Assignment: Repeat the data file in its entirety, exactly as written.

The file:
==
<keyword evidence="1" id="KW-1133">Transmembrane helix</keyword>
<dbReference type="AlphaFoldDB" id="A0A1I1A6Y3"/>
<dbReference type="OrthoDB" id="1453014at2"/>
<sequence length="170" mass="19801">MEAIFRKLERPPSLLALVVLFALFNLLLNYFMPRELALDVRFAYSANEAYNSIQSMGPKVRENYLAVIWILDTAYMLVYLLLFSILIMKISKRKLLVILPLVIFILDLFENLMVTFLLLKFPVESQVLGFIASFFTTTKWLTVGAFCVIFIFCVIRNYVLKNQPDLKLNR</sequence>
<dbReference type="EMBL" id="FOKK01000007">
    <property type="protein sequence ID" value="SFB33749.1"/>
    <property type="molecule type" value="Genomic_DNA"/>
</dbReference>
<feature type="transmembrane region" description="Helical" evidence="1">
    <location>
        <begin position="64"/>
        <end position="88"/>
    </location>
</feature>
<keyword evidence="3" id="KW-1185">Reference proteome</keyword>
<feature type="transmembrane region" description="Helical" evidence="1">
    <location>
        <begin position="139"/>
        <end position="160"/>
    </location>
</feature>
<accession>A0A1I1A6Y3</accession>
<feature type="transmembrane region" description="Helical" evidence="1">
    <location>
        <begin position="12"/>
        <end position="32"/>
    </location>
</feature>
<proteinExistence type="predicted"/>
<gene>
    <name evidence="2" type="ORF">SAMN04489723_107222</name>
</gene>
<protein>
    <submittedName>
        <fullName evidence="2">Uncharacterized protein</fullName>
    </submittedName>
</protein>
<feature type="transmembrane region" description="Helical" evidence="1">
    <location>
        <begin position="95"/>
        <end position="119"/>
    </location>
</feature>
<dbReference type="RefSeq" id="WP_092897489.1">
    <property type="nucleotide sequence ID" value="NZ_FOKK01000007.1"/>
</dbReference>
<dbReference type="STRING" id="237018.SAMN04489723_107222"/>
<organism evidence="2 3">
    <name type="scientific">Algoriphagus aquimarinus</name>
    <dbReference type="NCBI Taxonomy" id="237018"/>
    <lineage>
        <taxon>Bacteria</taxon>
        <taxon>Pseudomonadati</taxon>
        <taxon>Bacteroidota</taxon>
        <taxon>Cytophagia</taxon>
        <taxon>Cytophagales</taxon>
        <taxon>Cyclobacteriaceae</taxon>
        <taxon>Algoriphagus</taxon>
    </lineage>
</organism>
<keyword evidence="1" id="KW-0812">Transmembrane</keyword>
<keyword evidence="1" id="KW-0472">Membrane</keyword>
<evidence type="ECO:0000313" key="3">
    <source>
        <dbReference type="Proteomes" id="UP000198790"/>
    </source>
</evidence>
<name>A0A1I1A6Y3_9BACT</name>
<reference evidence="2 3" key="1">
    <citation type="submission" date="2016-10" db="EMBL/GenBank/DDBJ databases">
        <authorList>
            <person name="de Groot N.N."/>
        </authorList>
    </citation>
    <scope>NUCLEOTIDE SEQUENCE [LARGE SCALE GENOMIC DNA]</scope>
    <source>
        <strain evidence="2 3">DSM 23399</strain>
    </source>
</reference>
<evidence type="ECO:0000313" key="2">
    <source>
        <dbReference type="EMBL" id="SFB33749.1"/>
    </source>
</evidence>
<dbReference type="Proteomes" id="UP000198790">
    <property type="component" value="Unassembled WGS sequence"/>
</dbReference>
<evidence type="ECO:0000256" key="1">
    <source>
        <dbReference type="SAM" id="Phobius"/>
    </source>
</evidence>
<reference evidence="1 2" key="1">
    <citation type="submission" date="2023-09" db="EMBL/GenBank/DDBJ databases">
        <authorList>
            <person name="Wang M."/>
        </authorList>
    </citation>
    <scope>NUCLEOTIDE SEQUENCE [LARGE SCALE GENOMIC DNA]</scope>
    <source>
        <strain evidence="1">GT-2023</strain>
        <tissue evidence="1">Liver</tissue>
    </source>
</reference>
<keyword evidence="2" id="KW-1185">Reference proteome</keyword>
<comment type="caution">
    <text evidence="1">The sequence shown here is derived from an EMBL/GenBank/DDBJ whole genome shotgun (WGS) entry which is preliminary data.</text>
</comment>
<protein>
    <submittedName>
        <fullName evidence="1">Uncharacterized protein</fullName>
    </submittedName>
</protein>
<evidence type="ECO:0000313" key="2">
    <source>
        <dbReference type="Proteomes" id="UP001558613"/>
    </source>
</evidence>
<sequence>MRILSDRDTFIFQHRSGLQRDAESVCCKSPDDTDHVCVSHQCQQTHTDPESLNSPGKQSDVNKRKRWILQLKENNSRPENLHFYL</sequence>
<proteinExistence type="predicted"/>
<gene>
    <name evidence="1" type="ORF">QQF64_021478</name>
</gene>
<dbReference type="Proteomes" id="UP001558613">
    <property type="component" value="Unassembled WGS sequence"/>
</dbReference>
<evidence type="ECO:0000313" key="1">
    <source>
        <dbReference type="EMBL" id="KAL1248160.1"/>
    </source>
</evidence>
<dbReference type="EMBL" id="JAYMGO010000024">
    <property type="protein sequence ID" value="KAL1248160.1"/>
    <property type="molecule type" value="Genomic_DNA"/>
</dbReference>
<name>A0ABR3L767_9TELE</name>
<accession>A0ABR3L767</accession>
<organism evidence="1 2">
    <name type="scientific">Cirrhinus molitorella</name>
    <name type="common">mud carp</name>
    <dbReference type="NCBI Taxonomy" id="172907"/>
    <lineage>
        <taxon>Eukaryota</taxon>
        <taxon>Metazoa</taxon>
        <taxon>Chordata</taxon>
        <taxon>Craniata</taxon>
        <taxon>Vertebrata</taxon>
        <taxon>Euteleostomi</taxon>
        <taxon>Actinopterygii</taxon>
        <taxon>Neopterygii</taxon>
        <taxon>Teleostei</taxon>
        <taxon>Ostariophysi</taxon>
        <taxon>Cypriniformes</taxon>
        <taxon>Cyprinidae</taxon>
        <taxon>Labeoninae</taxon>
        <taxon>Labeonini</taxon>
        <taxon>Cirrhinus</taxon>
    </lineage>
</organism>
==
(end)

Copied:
<keyword evidence="1" id="KW-1133">Transmembrane helix</keyword>
<dbReference type="AlphaFoldDB" id="A0A1I1A6Y3"/>
<dbReference type="OrthoDB" id="1453014at2"/>
<sequence length="170" mass="19801">MEAIFRKLERPPSLLALVVLFALFNLLLNYFMPRELALDVRFAYSANEAYNSIQSMGPKVRENYLAVIWILDTAYMLVYLLLFSILIMKISKRKLLVILPLVIFILDLFENLMVTFLLLKFPVESQVLGFIASFFTTTKWLTVGAFCVIFIFCVIRNYVLKNQPDLKLNR</sequence>
<dbReference type="EMBL" id="FOKK01000007">
    <property type="protein sequence ID" value="SFB33749.1"/>
    <property type="molecule type" value="Genomic_DNA"/>
</dbReference>
<feature type="transmembrane region" description="Helical" evidence="1">
    <location>
        <begin position="64"/>
        <end position="88"/>
    </location>
</feature>
<keyword evidence="3" id="KW-1185">Reference proteome</keyword>
<feature type="transmembrane region" description="Helical" evidence="1">
    <location>
        <begin position="139"/>
        <end position="160"/>
    </location>
</feature>
<accession>A0A1I1A6Y3</accession>
<feature type="transmembrane region" description="Helical" evidence="1">
    <location>
        <begin position="12"/>
        <end position="32"/>
    </location>
</feature>
<proteinExistence type="predicted"/>
<gene>
    <name evidence="2" type="ORF">SAMN04489723_107222</name>
</gene>
<protein>
    <submittedName>
        <fullName evidence="2">Uncharacterized protein</fullName>
    </submittedName>
</protein>
<feature type="transmembrane region" description="Helical" evidence="1">
    <location>
        <begin position="95"/>
        <end position="119"/>
    </location>
</feature>
<dbReference type="RefSeq" id="WP_092897489.1">
    <property type="nucleotide sequence ID" value="NZ_FOKK01000007.1"/>
</dbReference>
<dbReference type="STRING" id="237018.SAMN04489723_107222"/>
<organism evidence="2 3">
    <name type="scientific">Algoriphagus aquimarinus</name>
    <dbReference type="NCBI Taxonomy" id="237018"/>
    <lineage>
        <taxon>Bacteria</taxon>
        <taxon>Pseudomonadati</taxon>
        <taxon>Bacteroidota</taxon>
        <taxon>Cytophagia</taxon>
        <taxon>Cytophagales</taxon>
        <taxon>Cyclobacteriaceae</taxon>
        <taxon>Algoriphagus</taxon>
    </lineage>
</organism>
<keyword evidence="1" id="KW-0812">Transmembrane</keyword>
<keyword evidence="1" id="KW-0472">Membrane</keyword>
<evidence type="ECO:0000313" key="3">
    <source>
        <dbReference type="Proteomes" id="UP000198790"/>
    </source>
</evidence>
<name>A0A1I1A6Y3_9BACT</name>
<reference evidence="2 3" key="1">
    <citation type="submission" date="2016-10" db="EMBL/GenBank/DDBJ databases">
        <authorList>
            <person name="de Groot N.N."/>
        </authorList>
    </citation>
    <scope>NUCLEOTIDE SEQUENCE [LARGE SCALE GENOMIC DNA]</scope>
    <source>
        <strain evidence="2 3">DSM 23399</strain>
    </source>
</reference>
<evidence type="ECO:0000313" key="2">
    <source>
        <dbReference type="EMBL" id="SFB33749.1"/>
    </source>
</evidence>
<dbReference type="Proteomes" id="UP000198790">
    <property type="component" value="Unassembled WGS sequence"/>
</dbReference>
<evidence type="ECO:0000256" key="1">
    <source>
        <dbReference type="SAM" id="Phobius"/>
    </source>
</evidence>
<reference evidence="1 2" key="1">
    <citation type="submission" date="2023-09" db="EMBL/GenBank/DDBJ databases">
        <authorList>
            <person name="Wang M."/>
        </authorList>
    </citation>
    <scope>NUCLEOTIDE SEQUENCE [LARGE SCALE GENOMIC DNA]</scope>
    <source>
        <strain evidence="1">GT-2023</strain>
        <tissue evidence="1">Liver</tissue>
    </source>
</reference>
<keyword evidence="2" id="KW-1185">Reference proteome</keyword>
<comment type="caution">
    <text evidence="1">The sequence shown here is derived from an EMBL/GenBank/DDBJ whole genome shotgun (WGS) entry which is preliminary data.</text>
</comment>
<protein>
    <submittedName>
        <fullName evidence="1">Uncharacterized protein</fullName>
    </submittedName>
</protein>
<evidence type="ECO:0000313" key="2">
    <source>
        <dbReference type="Proteomes" id="UP001558613"/>
    </source>
</evidence>
<sequence>MRILSDRDTFIFQHRSGLQRDAESVCCKSPDDTDHVCVSHQCQQTHTDPESLNSPGKQSDVNKRKRWILQLKENNSRPENLHFYL</sequence>
<proteinExistence type="predicted"/>
<gene>
    <name evidence="1" type="ORF">QQF64_021478</name>
</gene>
<dbReference type="Proteomes" id="UP001558613">
    <property type="component" value="Unassembled WGS sequence"/>
</dbReference>
<evidence type="ECO:0000313" key="1">
    <source>
        <dbReference type="EMBL" id="KAL1248160.1"/>
    </source>
</evidence>
<dbReference type="EMBL" id="JAYMGO010000024">
    <property type="protein sequence ID" value="KAL1248160.1"/>
    <property type="molecule type" value="Genomic_DNA"/>
</dbReference>
<name>A0ABR3L767_9TELE</name>
<accession>A0ABR3L767</accession>
<organism evidence="1 2">
    <name type="scientific">Cirrhinus molitorella</name>
    <name type="common">mud carp</name>
    <dbReference type="NCBI Taxonomy" id="172907"/>
    <lineage>
        <taxon>Eukaryota</taxon>
        <taxon>Metazoa</taxon>
        <taxon>Chordata</taxon>
        <taxon>Craniata</taxon>
        <taxon>Vertebrata</taxon>
        <taxon>Euteleostomi</taxon>
        <taxon>Actinopterygii</taxon>
        <taxon>Neopterygii</taxon>
        <taxon>Teleostei</taxon>
        <taxon>Ostariophysi</taxon>
        <taxon>Cypriniformes</taxon>
        <taxon>Cyprinidae</taxon>
        <taxon>Labeoninae</taxon>
        <taxon>Labeonini</taxon>
        <taxon>Cirrhinus</taxon>
    </lineage>
</organism>